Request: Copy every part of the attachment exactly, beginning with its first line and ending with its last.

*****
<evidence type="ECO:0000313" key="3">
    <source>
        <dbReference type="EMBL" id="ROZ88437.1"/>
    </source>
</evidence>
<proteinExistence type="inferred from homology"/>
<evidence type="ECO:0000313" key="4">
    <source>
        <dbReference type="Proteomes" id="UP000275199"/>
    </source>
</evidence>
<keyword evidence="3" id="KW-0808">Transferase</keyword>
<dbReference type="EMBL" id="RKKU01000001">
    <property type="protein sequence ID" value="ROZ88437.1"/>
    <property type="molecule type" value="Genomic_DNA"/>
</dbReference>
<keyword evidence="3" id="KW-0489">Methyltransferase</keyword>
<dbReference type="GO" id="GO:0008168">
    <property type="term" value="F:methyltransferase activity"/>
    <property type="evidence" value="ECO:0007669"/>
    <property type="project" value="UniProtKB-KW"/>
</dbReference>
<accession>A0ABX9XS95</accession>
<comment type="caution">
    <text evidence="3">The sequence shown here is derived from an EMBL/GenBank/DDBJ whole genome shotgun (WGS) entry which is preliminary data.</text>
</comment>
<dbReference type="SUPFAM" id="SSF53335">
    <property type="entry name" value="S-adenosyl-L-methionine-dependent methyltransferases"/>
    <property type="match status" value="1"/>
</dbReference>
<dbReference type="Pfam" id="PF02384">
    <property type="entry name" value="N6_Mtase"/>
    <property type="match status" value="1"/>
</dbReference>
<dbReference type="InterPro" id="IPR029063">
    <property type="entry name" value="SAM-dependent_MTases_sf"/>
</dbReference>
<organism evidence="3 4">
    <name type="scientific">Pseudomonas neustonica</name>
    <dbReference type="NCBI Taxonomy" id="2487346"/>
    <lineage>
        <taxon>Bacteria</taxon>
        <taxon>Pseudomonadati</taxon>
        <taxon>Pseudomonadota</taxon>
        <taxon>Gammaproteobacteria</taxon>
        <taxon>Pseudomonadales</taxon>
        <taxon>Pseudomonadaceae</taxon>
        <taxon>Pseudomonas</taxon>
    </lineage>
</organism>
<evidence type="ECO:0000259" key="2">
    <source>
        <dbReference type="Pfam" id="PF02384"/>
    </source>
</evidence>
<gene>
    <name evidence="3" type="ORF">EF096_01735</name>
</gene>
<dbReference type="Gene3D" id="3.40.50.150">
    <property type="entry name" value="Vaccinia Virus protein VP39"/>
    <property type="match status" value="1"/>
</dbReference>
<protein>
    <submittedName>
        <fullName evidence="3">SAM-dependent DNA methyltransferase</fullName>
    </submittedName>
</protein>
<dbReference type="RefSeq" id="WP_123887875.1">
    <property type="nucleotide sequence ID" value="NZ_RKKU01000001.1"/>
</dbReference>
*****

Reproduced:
<evidence type="ECO:0000313" key="3">
    <source>
        <dbReference type="EMBL" id="ROZ88437.1"/>
    </source>
</evidence>
<proteinExistence type="inferred from homology"/>
<evidence type="ECO:0000313" key="4">
    <source>
        <dbReference type="Proteomes" id="UP000275199"/>
    </source>
</evidence>
<keyword evidence="3" id="KW-0808">Transferase</keyword>
<dbReference type="EMBL" id="RKKU01000001">
    <property type="protein sequence ID" value="ROZ88437.1"/>
    <property type="molecule type" value="Genomic_DNA"/>
</dbReference>
<keyword evidence="3" id="KW-0489">Methyltransferase</keyword>
<dbReference type="GO" id="GO:0008168">
    <property type="term" value="F:methyltransferase activity"/>
    <property type="evidence" value="ECO:0007669"/>
    <property type="project" value="UniProtKB-KW"/>
</dbReference>
<accession>A0ABX9XS95</accession>
<comment type="caution">
    <text evidence="3">The sequence shown here is derived from an EMBL/GenBank/DDBJ whole genome shotgun (WGS) entry which is preliminary data.</text>
</comment>
<dbReference type="SUPFAM" id="SSF53335">
    <property type="entry name" value="S-adenosyl-L-methionine-dependent methyltransferases"/>
    <property type="match status" value="1"/>
</dbReference>
<dbReference type="Pfam" id="PF02384">
    <property type="entry name" value="N6_Mtase"/>
    <property type="match status" value="1"/>
</dbReference>
<dbReference type="InterPro" id="IPR029063">
    <property type="entry name" value="SAM-dependent_MTases_sf"/>
</dbReference>
<organism evidence="3 4">
    <name type="scientific">Pseudomonas neustonica</name>
    <dbReference type="NCBI Taxonomy" id="2487346"/>
    <lineage>
        <taxon>Bacteria</taxon>
        <taxon>Pseudomonadati</taxon>
        <taxon>Pseudomonadota</taxon>
        <taxon>Gammaproteobacteria</taxon>
        <taxon>Pseudomonadales</taxon>
        <taxon>Pseudomonadaceae</taxon>
        <taxon>Pseudomonas</taxon>
    </lineage>
</organism>
<evidence type="ECO:0000259" key="2">
    <source>
        <dbReference type="Pfam" id="PF02384"/>
    </source>
</evidence>
<gene>
    <name evidence="3" type="ORF">EF096_01735</name>
</gene>
<dbReference type="Gene3D" id="3.40.50.150">
    <property type="entry name" value="Vaccinia Virus protein VP39"/>
    <property type="match status" value="1"/>
</dbReference>
<protein>
    <submittedName>
        <fullName evidence="3">SAM-dependent DNA methyltransferase</fullName>
    </submittedName>
</protein>
<dbReference type="RefSeq" id="WP_123887875.1">
    <property type="nucleotide sequence ID" value="NZ_RKKU01000001.1"/>
</dbReference>